As HR/Talent/Recruiting pros, we are always looking for a new tool or technique to give us the edge. Some of us love it when those solutions are delivered via technology, which in 2016 is the rule rather than the exception. Some of us drag behind in the adoption of the tools we purchase ourselves – to say nothing of the adoption of the employee bases we support.
But one thing is true – we rarely fully deploy the solutions/technology we have in HR/Talent. As a result, we lose a lot of power related to the tools we have in place. It’s a vision/discipline issue.
Let’s take the behavioral assessment as an example. Many of our HR/recruiting shops use a behavioral assessment as a pre-hire tool to help us screen, interview and select. We make the assessment a part of the hiring decision, then we do something strange.
We forget about that assessment as the new employee onboards with our company.
That’s too bad, right? Examples where that tool might come into play in any employee’s first year with your company:
- Initial meeting with manager – a great time to show what you learned about the employee and have them learn more about themselves as well.
- Manager shares their own assessment under the same platform – there’s no better way for a manager to be transparent and build trust with a new direct report than to share their own behavioral profile. Here’s me – I’m strong and a freak show at the same time, just like you.
- Talking about employee strengths and weaknesses behaviorally for the job they’re in, the team they’re a part of, and the overall company culture.
- As a reminder of their strengths and weakness in any individual coaching conversation.
Let’s unfold that last one – coaching conversations. If your manager is doing what they’re supposed to be doing, they’re going to get in front of performance issues early and often. A great manager coaches all employees, but the problem is often times managers don’t know how to get into the conversation.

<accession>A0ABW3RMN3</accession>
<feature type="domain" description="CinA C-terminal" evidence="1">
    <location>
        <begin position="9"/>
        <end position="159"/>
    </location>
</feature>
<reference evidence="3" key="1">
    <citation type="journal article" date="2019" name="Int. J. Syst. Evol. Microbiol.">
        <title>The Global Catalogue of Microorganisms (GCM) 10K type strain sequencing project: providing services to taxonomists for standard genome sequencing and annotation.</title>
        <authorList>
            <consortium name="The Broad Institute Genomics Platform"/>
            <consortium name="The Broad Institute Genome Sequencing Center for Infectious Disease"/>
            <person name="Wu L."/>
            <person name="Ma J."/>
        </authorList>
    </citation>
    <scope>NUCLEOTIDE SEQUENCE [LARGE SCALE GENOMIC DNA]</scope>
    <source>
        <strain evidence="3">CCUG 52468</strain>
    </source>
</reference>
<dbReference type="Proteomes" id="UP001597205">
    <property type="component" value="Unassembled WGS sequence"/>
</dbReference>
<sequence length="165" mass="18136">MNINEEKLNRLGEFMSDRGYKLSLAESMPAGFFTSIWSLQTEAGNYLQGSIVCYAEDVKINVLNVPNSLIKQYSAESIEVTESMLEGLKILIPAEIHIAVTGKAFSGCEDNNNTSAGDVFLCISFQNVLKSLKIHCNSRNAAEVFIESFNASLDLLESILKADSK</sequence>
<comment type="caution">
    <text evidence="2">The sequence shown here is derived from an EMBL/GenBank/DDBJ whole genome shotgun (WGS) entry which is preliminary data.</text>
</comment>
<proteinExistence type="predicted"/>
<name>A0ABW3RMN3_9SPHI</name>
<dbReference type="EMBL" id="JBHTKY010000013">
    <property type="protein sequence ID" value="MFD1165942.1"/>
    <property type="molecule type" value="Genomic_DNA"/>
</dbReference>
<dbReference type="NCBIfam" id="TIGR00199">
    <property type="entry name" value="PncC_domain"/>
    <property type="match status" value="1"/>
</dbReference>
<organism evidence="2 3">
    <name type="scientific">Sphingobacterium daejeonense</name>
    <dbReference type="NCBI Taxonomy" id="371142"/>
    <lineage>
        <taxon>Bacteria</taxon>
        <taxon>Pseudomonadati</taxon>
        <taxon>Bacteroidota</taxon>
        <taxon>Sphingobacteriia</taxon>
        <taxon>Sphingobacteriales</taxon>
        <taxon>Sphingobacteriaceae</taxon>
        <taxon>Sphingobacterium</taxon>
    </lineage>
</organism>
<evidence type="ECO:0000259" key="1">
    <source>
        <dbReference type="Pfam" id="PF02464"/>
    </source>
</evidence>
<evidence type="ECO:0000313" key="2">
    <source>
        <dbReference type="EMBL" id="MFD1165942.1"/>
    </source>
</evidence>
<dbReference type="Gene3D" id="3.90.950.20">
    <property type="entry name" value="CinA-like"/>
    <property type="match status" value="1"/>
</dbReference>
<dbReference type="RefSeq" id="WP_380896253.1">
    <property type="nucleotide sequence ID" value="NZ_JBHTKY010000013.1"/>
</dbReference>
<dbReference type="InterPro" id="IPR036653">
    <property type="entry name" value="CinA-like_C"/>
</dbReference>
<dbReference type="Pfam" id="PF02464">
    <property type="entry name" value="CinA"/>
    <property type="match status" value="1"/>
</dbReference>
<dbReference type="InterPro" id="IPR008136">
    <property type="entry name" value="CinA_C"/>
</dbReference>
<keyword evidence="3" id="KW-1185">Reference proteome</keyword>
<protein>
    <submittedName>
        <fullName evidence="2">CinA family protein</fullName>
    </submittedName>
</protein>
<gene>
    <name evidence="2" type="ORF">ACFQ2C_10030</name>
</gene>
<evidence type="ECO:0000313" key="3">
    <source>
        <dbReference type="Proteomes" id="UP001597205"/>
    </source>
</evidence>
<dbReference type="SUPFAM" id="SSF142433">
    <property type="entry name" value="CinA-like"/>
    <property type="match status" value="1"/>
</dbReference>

When it comes to broad based coaching, I’m a big fan of the 6-Step Coaching Tool – you can read more about that by clicking on this link.
But if the situation is right, there’s nothing more powerful than making an employee’s behavioral profile part of the coaching.
The way to do that is simple. Let’s say you have 8 primary categories that your assessment models people on. Your managers should look at where the employee sits in those 8 categories and talk about dimensions that might be contributing to the performance issue in question.
Simply put, we always regress to who we are behaviorally. I’m low rules, so that means I naturally buck at any situation that tells me exactly what to do if I see opportunity to make something better, and of course, do my own thing.
It’s a dimension like that that matters when coaching someone. I have to control that, otherwise it could be a problem.
Below you’ll see some eye candy to an exercise I did on Using Assessments to Build Better Teams as part of the Manager Training series we have at Kinetix (called BOSS – Leadership Skills for the Modern Manager). The assessment used isn’t the key – you can plug in your own assessment for these exercises as part of training for your managers and get great results.
The exercise below outlines a Marketing Manager who is showing little creativity in their work and a manager at large who has chronic deadline issues with work coming out of his group. It works through how a manager can prepare and use behavioral data to make the employee in question more self aware of where they may trip up.
Take a look and use it if you can.
Most of all, do something in 2017 to make your behavioral assessment earn its keep POST-HIRE. Your assessment is capable of that – it’s more about you than it is about the tool.
PS – Low Rules people are the best. Just ask them.
FOT Note: This rant is brought to you by the good folks at Meridian, who like us enough to be an annual sponsor at FOT for all content in our learning and development track (and don’t expect that we run any of this by them ahead of time). They’re also up for having fun to the extent that they’re sponsoring the Learning and Development Hangout Series. Check it out!
Kris Dunn is a Partner and CHRO at Kinetix, a national RPO firm for growth companies headquartered in Atlanta. He’s also the founder Fistful of Talent (founded in 2008) and The HR Capitalist (2007) – and has written over 70 feature columns at Workforce Management magazine. Prior to his investment at Kinetix, Kris served in HR leadership roles at DAXKO, Charter and Cingular. In his spare time, KD hits the road as a speaker and gives the world what it needs – pop culture references linked to Human Capital street smarts.